Al Cashion: Convinced Against His Will — Part I |

Al Cashion: Convinced Against His Will — Part I

Al Cashion

On Netflix there is a documentary entitled “Pulling John.”

A film that follows professional arm wrestler John Bryzenk, the undefeated, undisputed arm wrestling King. “This film chronicles the aging Bryzenk’s legendary career as he travels the globe … “

I kid you not.

Somebody produced it. Somebody wrote the narrative. Camera men, sound techs, mixers, film editors, background musicians and a gob of other folks had to get paid. The travel expenses alone following John as he traveled the globe in search of another single skilled athlete had to be a chunk of change.

But, Hey! It’s arm wrestling for cryin’ out loud. Spare no expense!

Somebody thought someone would buy it. Netflix did, I guess. Netflix and John Bryzenk, John’s Momma and a chubby ten year old that beat his neighbor in arm wrestling the other day and is now convinced the crown will soon rest on him.

Set aside one hour and twelve minutes if you are so inclined.

Searching through the list of documentaries available on “Instant Play” through my Netflix subscription is a daunting task. There is an abundance of fascinating subjects and genres. Frequently, by the time I’ve narrowed it down to five, it’s past my bedtime.

Authors and athletes, entrepreneurs and elitists, priests and presidents, historical giants and microbiologists, warriors and wannabees, generals and gangsters, rock stars and renegades, adventurers and adolescent runaways and many unwilling but captured doing wrong on film are subjects in these documentaries, rockumentaries and docudramas. Hundreds of them.

And those are just the biographies. Science, nature, history, social, cultural, crime, military and a gob more are right there in your living room for your educational pleasure. One could easily secure a Phd in WWII-ology.

A TV, DVD player or Netflix subscription and one really has no excuse to remain ignorant.

Or…. perhaps one does. Or maybe not so much ignorant as ill advised, poorly persuaded, mildly manipulated or flat out lied to and you are the sucker.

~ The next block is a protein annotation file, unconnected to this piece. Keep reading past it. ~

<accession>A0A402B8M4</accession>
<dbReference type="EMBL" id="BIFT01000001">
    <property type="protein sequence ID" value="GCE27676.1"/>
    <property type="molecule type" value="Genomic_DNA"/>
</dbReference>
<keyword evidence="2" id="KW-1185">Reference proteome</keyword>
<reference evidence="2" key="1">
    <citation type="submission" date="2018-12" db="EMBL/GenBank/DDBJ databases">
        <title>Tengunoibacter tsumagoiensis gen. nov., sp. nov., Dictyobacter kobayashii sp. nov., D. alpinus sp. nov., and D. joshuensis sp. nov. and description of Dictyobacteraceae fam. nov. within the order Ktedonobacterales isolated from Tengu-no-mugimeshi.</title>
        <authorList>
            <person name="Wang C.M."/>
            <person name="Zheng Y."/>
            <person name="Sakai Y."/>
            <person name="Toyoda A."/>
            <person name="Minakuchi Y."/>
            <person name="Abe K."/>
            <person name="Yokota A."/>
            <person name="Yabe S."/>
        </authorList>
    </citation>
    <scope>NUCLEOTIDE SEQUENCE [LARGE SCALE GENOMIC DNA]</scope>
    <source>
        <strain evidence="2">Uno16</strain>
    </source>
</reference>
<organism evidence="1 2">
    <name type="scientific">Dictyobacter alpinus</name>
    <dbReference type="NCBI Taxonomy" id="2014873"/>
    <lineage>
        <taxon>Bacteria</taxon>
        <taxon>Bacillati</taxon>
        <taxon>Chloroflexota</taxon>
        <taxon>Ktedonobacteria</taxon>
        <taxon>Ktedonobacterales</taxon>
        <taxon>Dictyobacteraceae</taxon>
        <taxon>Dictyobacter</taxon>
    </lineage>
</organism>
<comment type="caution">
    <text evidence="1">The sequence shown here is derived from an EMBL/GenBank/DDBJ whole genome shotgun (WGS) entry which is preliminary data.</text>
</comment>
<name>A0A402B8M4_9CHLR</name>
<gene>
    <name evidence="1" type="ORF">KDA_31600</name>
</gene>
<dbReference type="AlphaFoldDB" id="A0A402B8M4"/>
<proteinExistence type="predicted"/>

At a slightly more than casual glance, you will find that many of the films are intended to do more than inform. They intend to persuade. The subject of politics and subjects political are quite prolific.

Documentaries are made about things, issues and people that are issues of passion. Hence, Pulling John. No brainer. Who couldn’t have seen that coming?

Apparently Documentarians, if there are such animals in captivity, or better, documentary filmmakers must know that Neo Cons are wild about their work. A nice selection of documentaries explaining the necessity for the United States to be in a perpetual state of war are available, each generously sprinkled with the call to patriotism assuring us that if we aren’t interested death and mayhem or the neighbor kid coming home without some body parts, we probably don’t love our country.

Environmentalists must dedicate significant portions of their personal budget to documentaries. This group is a veritable gold mine for the Documentarians.

They build quite a few that predict the world will end in a week and a half because the Blob fish first discovered in 2005 southeast of Easter Island, at a depth of 7,200 ft is still hard to find and the Frill Necked Lizard’s court case against the producers of Jurassic Park was dropped.

The dinosaurs that ate the fat scientist guy were virtually identical to these scaly raptors although somewhat inflated in size and temperament. The Frill Necked clan sued for using their image without permission received no royalties and given stale mealworms.

Can’t say I blame them.

With a laptop at hand or on lap as the case may be, and the pause button at the ready when the narrator states something particularly alarming, larger than life or stranger than fiction, a few clicks and a little thought may demonstrate that indeed, the narrator has an agenda, a goal, a purpose in his proliferation of hyper hyperbole.

He is trying to sell you something and it is not for your sake. It is to use you for the purpose of his power. He wants to add you to his army of pawns. One more vote for his side. One more pawn that will get an opinion poll call and prove the “American people are not stupid, they know that…..”.

Yes. We know do what they told us. And if that is all we know, we may know very little and it could be very wrong.

Stay tuned next week to hear the Purpose of Persuasion Part II when we answer the question, “What is the benefit of living in the information age when we don’t seek information?

To read part two of this column, see the Dec. 10 edition of the Craig Daily Press or visit starting Dec. 8.

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